Emperor - In The Nightside Eclipse review
|Album:||In The Nightside Eclipse|
|Release date:||February 1994|
02. Into The Infinity Of Thoughts
03. The Burning Shadows Of Silence
04. Cosmic Keys To My Creations & Times
05. Beyond The Great Vast Forest
06. Towards The Pantheon
07. The Majesty Of The Night Sky
08. I Am The Black Wizards
09. Inno A Satana
10. A Fine Day To Die [Bathory cover] [bonus]
11. Gypsy [Mercyful Fate cover] [bonus]
As The Shadows Rise 7" EP 1994
12. The Ancient Queen [remastered edition bonus]
13. Witches Sabbath [remastered edition bonus]
14. Lord Of The Storms [remastered edition bonus]
Disc II [remastered edition bonus]
01. Introduction [alternative mix]
02. Into The Infinity Of Thoughts [alternative mix]
03. The Burning Shadows Of Silence [alternative mix]
04. Cosmic Keys To My Creations & Times [alternative mix]
05. Beyond The Great Vast Forest [alternative mix]
06. Towards The Pantheon [alternative mix]
07. The Majesty Of The Night Sky [alternative mix]
08. I Am The Black Wizards [alternative mix]
09. Inno A Satana [alternative mix]
The Alckerhaugen Tapes 1993
10. The Majesty Of The Night Sky [4-track pre-production]
11. The Burning Shadows Of Silence [pre-production rehearsal]
12. I Am The Black Wizards [rehearsal]
Behold the greatest symphonic black metal release ever! "In The Nightside Eclipse" is one of the most important albums in the 90's Norwegian black metal scene. Consisting of 8 tracks plus two covers (Bathory - "A Fine Day To Die" and King Diamond's "Gypsy") this album has managed to show the listeners that black metal can be raw and extremely melodic at the same time.
Due to the changes which Emperor introduced into their music throughout their existence (mixing in progressive elements), black metal elitists in their periods truly enjoy taking a shit on Emperor every once in a while. But even those guys can't argue with me when I say that this album is a masterpiece.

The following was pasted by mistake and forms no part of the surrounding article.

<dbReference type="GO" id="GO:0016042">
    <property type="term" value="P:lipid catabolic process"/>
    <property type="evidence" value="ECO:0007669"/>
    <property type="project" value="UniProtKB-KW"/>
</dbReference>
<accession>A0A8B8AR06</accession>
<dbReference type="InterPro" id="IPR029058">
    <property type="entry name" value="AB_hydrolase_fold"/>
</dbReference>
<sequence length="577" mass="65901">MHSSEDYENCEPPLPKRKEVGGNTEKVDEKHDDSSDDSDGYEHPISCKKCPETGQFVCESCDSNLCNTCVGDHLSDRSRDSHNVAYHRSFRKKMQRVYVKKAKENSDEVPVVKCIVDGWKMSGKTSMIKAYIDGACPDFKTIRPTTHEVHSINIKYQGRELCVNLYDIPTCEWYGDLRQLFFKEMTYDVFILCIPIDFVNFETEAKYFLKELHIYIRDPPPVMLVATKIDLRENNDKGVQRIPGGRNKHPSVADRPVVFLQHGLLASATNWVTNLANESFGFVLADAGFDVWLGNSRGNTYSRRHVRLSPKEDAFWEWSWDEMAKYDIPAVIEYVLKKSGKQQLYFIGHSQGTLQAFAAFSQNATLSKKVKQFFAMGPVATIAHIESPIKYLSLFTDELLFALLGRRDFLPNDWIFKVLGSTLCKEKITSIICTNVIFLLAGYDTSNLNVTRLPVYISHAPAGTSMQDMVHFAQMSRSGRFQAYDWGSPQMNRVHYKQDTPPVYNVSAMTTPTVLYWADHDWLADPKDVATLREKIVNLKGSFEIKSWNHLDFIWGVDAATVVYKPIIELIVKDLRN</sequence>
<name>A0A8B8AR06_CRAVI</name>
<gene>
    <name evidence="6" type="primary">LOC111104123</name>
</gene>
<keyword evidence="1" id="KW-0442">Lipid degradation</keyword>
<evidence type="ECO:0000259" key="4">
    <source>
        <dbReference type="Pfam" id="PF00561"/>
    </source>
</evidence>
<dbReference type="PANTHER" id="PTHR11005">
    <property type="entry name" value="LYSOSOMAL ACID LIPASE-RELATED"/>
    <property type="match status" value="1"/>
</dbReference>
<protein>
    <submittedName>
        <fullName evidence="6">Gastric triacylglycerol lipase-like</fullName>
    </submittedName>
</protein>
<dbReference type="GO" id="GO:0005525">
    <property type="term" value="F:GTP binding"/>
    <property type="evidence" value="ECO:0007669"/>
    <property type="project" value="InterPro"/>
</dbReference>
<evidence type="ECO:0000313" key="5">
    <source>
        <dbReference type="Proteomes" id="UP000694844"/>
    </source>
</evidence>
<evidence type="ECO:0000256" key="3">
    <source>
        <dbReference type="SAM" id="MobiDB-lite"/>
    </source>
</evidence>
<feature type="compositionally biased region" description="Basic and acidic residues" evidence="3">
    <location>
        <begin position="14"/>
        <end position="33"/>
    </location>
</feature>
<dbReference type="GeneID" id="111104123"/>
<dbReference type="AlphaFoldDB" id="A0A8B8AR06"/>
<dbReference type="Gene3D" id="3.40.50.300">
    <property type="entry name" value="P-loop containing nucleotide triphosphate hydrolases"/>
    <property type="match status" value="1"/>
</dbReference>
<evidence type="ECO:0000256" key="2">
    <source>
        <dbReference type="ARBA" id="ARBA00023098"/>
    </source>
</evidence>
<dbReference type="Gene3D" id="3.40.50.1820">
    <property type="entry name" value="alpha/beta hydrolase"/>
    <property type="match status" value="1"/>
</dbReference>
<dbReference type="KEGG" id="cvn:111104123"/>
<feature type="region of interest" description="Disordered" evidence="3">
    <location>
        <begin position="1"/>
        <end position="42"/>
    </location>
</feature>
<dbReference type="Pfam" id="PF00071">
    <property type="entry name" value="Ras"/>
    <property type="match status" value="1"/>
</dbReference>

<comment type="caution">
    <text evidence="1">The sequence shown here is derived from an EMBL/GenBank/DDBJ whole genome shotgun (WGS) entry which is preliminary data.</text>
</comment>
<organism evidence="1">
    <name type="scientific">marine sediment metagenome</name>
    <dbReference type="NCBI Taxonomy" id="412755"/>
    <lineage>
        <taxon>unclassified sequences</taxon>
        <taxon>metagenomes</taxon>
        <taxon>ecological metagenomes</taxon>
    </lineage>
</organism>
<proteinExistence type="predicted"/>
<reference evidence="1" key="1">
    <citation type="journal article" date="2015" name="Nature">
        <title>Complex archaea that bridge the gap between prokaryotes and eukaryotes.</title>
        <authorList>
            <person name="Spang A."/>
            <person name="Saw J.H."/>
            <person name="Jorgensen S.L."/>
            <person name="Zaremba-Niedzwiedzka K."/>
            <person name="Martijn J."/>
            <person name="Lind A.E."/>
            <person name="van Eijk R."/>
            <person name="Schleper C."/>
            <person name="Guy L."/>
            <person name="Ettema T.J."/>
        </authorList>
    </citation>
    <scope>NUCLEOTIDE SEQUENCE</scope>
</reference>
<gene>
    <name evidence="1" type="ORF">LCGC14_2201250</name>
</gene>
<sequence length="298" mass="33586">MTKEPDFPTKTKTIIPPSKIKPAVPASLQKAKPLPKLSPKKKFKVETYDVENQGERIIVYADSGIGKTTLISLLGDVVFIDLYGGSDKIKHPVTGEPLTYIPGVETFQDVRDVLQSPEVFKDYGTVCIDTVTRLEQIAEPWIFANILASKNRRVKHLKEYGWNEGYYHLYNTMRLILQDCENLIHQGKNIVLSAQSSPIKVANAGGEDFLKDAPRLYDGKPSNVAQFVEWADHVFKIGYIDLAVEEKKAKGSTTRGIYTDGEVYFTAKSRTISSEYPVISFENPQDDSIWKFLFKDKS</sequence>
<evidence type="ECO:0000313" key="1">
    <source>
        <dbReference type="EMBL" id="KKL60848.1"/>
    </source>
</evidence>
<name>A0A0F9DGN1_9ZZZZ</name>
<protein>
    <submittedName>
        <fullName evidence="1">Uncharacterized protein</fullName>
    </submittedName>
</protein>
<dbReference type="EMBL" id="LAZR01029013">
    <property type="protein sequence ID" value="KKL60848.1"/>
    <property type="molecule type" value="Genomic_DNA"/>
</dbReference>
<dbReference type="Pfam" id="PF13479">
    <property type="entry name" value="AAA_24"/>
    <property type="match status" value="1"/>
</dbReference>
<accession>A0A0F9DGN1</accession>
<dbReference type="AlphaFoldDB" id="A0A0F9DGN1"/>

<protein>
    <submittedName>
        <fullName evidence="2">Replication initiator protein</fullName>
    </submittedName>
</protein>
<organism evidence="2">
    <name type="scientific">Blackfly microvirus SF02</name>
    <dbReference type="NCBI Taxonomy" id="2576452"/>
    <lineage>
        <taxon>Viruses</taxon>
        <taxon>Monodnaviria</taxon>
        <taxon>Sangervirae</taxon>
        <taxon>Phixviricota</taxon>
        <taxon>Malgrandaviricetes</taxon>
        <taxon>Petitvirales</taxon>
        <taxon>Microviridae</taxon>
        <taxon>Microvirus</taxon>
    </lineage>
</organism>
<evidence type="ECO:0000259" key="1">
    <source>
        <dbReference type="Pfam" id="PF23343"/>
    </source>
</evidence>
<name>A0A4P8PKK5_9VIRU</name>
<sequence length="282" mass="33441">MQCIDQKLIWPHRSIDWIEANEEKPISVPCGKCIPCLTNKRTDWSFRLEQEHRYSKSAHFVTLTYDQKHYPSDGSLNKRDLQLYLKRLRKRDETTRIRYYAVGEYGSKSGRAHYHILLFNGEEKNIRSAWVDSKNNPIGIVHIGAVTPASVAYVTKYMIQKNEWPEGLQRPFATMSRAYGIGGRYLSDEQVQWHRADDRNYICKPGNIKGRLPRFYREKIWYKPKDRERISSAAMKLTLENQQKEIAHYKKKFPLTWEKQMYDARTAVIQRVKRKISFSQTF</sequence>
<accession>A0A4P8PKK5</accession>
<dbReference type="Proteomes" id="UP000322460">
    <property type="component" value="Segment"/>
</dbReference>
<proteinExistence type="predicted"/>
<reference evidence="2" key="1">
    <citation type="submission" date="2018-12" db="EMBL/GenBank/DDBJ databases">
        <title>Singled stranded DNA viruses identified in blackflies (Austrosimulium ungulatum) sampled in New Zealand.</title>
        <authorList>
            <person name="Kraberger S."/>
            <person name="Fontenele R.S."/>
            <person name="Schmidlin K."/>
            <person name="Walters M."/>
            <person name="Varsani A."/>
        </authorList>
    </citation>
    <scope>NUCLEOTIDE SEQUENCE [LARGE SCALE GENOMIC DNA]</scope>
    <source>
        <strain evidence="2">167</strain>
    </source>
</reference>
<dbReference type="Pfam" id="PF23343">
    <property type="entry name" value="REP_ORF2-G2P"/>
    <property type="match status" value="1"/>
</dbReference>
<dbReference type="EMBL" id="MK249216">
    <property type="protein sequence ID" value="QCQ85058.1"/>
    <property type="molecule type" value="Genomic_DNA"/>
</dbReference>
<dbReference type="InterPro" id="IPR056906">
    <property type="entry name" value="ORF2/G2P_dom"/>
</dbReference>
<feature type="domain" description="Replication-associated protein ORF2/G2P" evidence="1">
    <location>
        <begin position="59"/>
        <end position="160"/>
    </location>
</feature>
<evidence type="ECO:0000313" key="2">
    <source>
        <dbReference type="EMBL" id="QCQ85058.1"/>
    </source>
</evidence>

Ihsahn was the main composer on this album, and as a guitarist, he focused on creating powerful riffs, often comprising of diminished structures which resulted in a sound that sends chills down your spine. He also composed the keyboards and managed to use them to create a unique atmosphere surrounding all these raw riffs. But the keyboards are definitely not overused. In songs such as "Towards The Pantheon" you can hear a subtle clean guitar line which is inferior to the keyboard melody going on at the same time, but such situations are rare in this album.
The vocals are also done by Ihsahn. They sound very powerful, and can really amaze the listener at times, but the lyrics are very hard to understand. Clean vocals are also rare in the album. If you read the lyrics they might strike you as being pompous and perhaps over the top, but they surely do add to the quality of this release.
Faust has done a good job with the drumming as well. It's nothing too special, mostly generic beats with a few variations every now and then, some really energetic blasting, but it is all well put and clear. The production is a bit fuzzy, but by the time the magic of this album sucks you in, you won't even notice it. You'll be on your way to fantasy land.
This album basically has it all, it's even got a really killer cover. It's a landmark of True Norwegian Black Metal and it sure is a shame to miss out on something like this.
|Emperor released their first full length album "In The Nightside Eclipse" in 1994. At the time, Emperor's line-up consisted of Ihsahn on lead guitars, vocals and keyboards, Samoth on guitars, Tchort on bass and Faust on drums. This album is indeed a masterpiece album in the Black Metal genre. It consists of ten tracks including the bonus tracks "A Fine Day To Die" (Bathory cover) and "Gypsy" (Merciful Fate cover). Alver (bass), Trym (drums) and Charmand Grimloch (keyboards) make appearances on the two cover songs.
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